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The Predator Movie Review

The Predator Review

By Matthew Passantino

‘The Predator’ Should Have Been Left in the 80s

There’s a chance you may enjoy Shane Black’s “The Predator” if you have any sort of residual affinity for the 1987 Arnold Schwarzenegger film. There’s a much bigger chance you have so much fondness for the original that the thought of a numbing and repetitive 2018 update will keep you from seeing it altogether. If those are your options, choose the latter.

“The Predator” is such an ungodly mess of clashing tones and chaotic action scenes; it’ll be a wonder if anyone finds much enjoyment in this. Sure, there’s plenty of gore as limbs are ripped from anyone who stands in the predator’s way, and if that’s what does it for you at the movies, you are in for a treat. The rest of us have to deal with Black’s rinse-and-repeat action pieces that become significantly less interesting as the movie goes on.

The movie begins with sniper Quinn McKenna (Boyd Holbrook) on a mission, where his entire team is killed after coming into contact with a predator. Quinn makes it out alive with the predator’s helmet and some of its gear, which he mails home to a PO box that hasn’t been paid for in some time. The giant box ends up on porch of his house, where his son Rory (Jacob Tremblay) opens it and starts playing around with the contents. Unbeknownst to his mother (Yvonne Strahovski), Rory wears the helmet out for Halloween. Things don’t go well and the predator wants his stuff back.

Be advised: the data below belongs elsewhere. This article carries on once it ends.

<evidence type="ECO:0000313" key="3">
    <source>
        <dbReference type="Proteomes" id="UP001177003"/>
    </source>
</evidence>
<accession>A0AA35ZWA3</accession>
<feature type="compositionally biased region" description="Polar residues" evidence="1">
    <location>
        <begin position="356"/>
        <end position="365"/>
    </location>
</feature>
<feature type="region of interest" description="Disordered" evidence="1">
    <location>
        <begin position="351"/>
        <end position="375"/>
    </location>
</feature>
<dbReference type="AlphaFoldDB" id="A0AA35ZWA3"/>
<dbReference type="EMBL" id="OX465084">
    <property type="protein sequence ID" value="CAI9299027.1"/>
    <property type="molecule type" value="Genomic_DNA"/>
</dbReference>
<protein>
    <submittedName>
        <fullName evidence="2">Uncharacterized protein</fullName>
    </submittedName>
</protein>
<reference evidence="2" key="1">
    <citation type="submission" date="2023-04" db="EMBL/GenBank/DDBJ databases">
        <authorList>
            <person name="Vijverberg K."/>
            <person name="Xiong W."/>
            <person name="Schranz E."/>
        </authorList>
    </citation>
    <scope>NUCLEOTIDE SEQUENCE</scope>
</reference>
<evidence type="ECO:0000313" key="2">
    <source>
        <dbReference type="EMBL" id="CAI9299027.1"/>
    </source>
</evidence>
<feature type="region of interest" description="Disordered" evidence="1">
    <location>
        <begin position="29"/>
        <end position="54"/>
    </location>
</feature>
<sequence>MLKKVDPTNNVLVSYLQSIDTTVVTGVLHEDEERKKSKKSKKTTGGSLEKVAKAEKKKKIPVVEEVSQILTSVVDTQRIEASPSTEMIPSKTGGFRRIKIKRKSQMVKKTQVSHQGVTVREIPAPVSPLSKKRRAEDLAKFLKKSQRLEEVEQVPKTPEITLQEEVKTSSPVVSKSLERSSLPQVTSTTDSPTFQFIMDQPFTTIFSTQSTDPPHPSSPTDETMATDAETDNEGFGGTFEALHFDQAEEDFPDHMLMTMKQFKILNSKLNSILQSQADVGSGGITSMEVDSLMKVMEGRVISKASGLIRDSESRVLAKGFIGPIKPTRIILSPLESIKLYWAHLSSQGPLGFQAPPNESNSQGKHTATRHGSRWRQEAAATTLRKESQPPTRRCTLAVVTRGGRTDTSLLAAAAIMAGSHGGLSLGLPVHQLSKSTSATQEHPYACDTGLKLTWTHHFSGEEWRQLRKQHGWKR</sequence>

Scientist Casey Bracket (Olivia Munn) is brought in by the smug Traeger (Sterling K. Brown) to examine the predator that was captured by Quinn, but once it becomes activated, things get tricky. McKenna teams up with a band of misfits (referred to as “The Loonies”), including Nebraska (Trevante Rhodes), Coyle (Keegan-Michael Key), Lynch (Alfie Allen), Baxley (Thomas Jane) and Nettle (Augusto Aguilera). It’s up to them to defeat the predator before he can get to Rory to retrieve the helmet and weapons.

A lot of “The Predator” features the characters slinking around in the shadows trying to remain undetected by the monster while exchanging barbs and quips with each other. Black and co-writer Fred Dekker force in a great deal of comedy that appears to have been lifted from previous Black films. Black always seems a bit too pleased with himself, especially as a writer, never coming off as funny or clever as he thinks he is when writing a screenplay (that’s correct, I didn’t care for “The Nice Guys”).  His complete tone deafness is front-and-center in dealing with Rory, who is on the spectrum, and called an “Ass Burger” by two bullies. Truly.

Any chuckles this movie gets aren’t from Black or Dekker’s screenplay but from Key’s delivery, which hits at least once or twice. Some of the lines his wildly broad character is forced to say are purely cringe-inducing, but Key always gives 100-perecent even when the material isn’t there. Holbrook is serviceable, if bland, in the lead but the supporting cast is simply a collection of quirks and ticks.

It’s easy to write “The Predator” off as unnecessary (dear reader, it is very unnecessary) but it’s here, and we can only evaluate the final product. Unfortunately, it does nothing to justify its own existence. It didn’t help the movie’s case that the entire time the predator was on screen all I could see was John Travolta in “Battlefield Earth.” Yes, I just ruined this movie for you.

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